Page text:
I’m also entirely aware of the overall bimodal sentiment towards programming with LLMs. On one hand, total replacement of your software engineers (which I mocked in my last post). On the other, something akin to my matplotlib experience — if you know what you’re doing and what you need, the LLM will help you with the fluff. Alas.

A crab
Rust is a powerful systems programming language with a high skill floor. (C)Rustaceans are its semi-official mascots, and the nickname for its community members. Picture source.

Why Rust?

There’re two other main contenders: Go and Swift. What I’m looking for is a systems programming language that I can use for my own tinkering first, and escape the Python hell. Second, it’d be great if it had some use for my professional needs.

Swift is something that I’d like to learn the most. The language vibes well with me. Solid design, the right level of abstraction, chef’s kiss. Unfortunately, it’s difficult to use outside of Apple platforms. Cross-platform Swift and server-side Swift are amazing initiatives that aim to broaden Swift’s adoption. But they aren’t there just yet. This makes it unwieldy both for tinkering and my work. I hope that in the couple of years, I can revisit it. Simultaneously, if I ever need to bust out a MacOS/iOS app, I don’t think I’ll have any trouble doing that.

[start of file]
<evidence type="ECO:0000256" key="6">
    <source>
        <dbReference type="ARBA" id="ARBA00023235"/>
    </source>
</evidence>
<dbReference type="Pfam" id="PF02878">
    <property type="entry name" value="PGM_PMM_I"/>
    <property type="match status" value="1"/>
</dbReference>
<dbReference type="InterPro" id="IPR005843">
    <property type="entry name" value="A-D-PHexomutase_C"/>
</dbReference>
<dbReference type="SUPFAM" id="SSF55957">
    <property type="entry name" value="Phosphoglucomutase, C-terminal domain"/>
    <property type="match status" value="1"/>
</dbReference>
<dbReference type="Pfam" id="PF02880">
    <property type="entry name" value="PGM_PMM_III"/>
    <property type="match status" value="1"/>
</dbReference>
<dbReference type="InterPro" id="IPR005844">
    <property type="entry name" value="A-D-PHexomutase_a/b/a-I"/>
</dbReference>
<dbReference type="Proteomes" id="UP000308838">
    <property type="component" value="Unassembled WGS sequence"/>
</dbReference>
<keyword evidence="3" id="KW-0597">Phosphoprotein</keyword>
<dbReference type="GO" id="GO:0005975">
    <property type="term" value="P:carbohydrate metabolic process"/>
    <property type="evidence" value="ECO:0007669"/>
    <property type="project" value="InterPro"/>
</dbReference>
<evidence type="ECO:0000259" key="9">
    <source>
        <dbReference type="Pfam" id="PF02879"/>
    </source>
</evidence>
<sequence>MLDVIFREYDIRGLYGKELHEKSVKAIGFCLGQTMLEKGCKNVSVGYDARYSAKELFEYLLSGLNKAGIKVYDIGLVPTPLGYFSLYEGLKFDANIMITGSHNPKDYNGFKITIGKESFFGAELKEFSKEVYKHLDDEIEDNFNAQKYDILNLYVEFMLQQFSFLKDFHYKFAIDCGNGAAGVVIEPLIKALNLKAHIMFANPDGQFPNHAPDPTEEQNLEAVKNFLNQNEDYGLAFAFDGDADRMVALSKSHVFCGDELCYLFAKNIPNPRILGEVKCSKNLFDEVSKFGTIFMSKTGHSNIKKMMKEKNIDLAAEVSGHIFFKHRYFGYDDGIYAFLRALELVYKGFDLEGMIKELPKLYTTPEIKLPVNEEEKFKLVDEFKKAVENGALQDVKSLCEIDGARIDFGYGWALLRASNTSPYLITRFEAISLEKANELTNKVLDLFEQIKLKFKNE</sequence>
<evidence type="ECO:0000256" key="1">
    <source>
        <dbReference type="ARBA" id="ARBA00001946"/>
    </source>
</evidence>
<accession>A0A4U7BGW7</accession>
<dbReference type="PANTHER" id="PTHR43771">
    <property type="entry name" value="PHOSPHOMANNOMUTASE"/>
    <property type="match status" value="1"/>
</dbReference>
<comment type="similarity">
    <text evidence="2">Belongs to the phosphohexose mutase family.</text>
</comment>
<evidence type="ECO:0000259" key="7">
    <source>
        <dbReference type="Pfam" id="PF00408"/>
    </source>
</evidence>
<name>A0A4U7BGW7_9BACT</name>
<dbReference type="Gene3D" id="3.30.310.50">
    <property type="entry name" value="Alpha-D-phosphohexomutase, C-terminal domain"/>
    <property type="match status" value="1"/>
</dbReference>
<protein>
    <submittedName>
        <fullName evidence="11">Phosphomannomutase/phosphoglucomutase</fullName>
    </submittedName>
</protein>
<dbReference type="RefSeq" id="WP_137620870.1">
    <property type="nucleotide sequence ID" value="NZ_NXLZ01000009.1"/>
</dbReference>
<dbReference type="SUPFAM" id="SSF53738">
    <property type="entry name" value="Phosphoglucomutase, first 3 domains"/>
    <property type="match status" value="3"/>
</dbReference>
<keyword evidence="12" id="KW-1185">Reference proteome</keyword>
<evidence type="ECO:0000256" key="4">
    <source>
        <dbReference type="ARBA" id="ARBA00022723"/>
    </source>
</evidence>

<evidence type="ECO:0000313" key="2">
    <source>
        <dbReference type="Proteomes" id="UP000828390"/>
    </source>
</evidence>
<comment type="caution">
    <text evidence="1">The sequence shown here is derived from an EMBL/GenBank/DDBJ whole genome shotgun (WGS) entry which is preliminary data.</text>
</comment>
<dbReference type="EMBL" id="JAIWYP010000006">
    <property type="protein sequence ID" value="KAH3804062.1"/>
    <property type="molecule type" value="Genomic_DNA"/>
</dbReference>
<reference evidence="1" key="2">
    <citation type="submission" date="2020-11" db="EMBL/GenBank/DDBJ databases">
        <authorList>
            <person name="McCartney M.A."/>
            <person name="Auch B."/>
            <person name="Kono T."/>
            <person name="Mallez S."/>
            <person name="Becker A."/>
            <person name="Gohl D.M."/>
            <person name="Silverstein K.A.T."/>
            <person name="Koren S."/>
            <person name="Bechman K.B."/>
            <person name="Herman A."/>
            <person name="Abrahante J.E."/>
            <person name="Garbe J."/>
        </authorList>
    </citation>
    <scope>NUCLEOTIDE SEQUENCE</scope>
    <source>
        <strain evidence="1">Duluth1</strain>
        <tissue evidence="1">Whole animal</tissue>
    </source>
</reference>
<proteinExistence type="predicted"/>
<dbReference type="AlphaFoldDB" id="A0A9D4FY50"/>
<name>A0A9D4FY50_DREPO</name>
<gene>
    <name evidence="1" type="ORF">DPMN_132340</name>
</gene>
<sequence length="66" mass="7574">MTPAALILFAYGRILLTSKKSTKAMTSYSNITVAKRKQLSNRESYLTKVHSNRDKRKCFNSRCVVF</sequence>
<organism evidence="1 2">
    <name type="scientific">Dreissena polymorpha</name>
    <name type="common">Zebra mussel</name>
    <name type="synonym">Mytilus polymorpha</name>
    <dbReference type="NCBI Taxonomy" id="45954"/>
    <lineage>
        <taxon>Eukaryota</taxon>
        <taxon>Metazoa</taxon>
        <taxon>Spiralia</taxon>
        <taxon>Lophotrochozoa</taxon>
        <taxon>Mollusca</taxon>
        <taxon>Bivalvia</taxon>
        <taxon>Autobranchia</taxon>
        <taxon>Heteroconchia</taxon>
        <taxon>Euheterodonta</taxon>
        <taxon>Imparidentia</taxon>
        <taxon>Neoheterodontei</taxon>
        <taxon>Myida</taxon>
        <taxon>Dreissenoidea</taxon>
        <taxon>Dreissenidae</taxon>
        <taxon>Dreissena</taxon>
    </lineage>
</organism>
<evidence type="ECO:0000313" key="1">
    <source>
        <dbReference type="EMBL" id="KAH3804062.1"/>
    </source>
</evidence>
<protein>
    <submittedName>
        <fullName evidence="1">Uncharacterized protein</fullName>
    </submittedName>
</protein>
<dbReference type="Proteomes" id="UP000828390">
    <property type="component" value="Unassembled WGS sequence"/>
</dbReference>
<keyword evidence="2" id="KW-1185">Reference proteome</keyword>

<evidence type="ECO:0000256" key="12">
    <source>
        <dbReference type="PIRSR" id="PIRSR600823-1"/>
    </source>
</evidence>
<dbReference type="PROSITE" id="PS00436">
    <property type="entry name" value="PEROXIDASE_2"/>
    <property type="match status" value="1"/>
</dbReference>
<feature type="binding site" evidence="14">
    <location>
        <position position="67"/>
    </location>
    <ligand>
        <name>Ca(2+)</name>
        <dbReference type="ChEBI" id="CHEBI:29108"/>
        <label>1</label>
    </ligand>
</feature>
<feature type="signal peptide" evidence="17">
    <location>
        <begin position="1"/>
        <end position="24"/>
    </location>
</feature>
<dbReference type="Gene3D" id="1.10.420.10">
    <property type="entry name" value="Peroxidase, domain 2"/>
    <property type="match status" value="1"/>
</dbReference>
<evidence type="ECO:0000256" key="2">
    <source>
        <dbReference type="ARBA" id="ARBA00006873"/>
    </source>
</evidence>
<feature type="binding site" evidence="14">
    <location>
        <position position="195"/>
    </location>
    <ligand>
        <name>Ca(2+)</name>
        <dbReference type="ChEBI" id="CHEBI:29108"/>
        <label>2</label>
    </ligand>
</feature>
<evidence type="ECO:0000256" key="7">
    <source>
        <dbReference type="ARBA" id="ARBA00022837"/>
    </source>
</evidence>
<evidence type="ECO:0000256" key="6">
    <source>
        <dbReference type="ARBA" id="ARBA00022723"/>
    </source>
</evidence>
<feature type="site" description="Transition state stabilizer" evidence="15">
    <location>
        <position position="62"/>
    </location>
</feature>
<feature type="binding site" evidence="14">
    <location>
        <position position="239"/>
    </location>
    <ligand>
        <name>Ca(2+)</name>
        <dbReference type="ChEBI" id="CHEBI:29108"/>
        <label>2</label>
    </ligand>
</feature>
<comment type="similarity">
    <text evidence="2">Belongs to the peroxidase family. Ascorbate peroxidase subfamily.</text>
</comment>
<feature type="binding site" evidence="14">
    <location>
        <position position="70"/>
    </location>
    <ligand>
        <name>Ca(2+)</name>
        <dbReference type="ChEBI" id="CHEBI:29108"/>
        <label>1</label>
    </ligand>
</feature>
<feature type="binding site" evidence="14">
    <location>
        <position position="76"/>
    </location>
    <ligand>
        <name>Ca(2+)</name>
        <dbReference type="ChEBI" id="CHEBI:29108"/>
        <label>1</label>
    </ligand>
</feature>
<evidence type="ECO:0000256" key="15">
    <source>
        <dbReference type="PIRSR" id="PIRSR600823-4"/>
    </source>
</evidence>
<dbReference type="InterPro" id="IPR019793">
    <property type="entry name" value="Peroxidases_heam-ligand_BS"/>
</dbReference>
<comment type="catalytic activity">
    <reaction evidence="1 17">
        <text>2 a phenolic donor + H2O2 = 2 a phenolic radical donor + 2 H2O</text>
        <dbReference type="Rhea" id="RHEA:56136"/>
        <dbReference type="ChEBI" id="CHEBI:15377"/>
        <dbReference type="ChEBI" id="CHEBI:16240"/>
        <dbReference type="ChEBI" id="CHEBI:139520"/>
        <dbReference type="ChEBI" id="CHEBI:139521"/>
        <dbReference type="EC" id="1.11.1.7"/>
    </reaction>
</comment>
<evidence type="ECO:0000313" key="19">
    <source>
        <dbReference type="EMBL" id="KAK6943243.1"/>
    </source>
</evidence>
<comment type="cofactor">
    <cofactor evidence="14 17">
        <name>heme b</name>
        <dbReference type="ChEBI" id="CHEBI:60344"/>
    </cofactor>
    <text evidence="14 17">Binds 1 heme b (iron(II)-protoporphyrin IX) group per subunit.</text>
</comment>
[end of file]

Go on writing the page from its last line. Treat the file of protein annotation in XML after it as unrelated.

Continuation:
Go would be my first choice if tinkering was the only criterion. It has a fantastic community around CLI/TUI tools. By design, it’s a great backend language, and it’s the default choice for projects that require more performance than JS/TS offer, and aren’t bound by the corporate chains of C# or Java. Admittedly, I had trouble choosing between Go and Rust. At the end of the day, it comes down to the fact that I don’t need Go for work. Anything that I would use Go for at work today, I can do in Python or TS just fine; not great but fine, and that’s enough for my research-PoC-MVP needs.

Rust has a high tinker score in my book. Lower than Go but high enough. Also, many people (e.g. ThePrimeagen) have been selling it as a great choice for tools with well-defined IO, such a CLI tools. I buy that. Similarly to Swift, I also like its vibe. I look e.g. at the collections API, or the error handling, sweet pattern matching, excellent iterators. My brain gives its nod of approval. I guess it’s a remnant of my Scala times. Then, there are use cases for work. My biggest pet peeve with using Python is that it’s slow. While most machine learning libraries are just Python wrappers around optimised C/C++ code, I also need to write non-computational workloads that must be fast, e.g. parsers. Python certainly doesn’t deliver.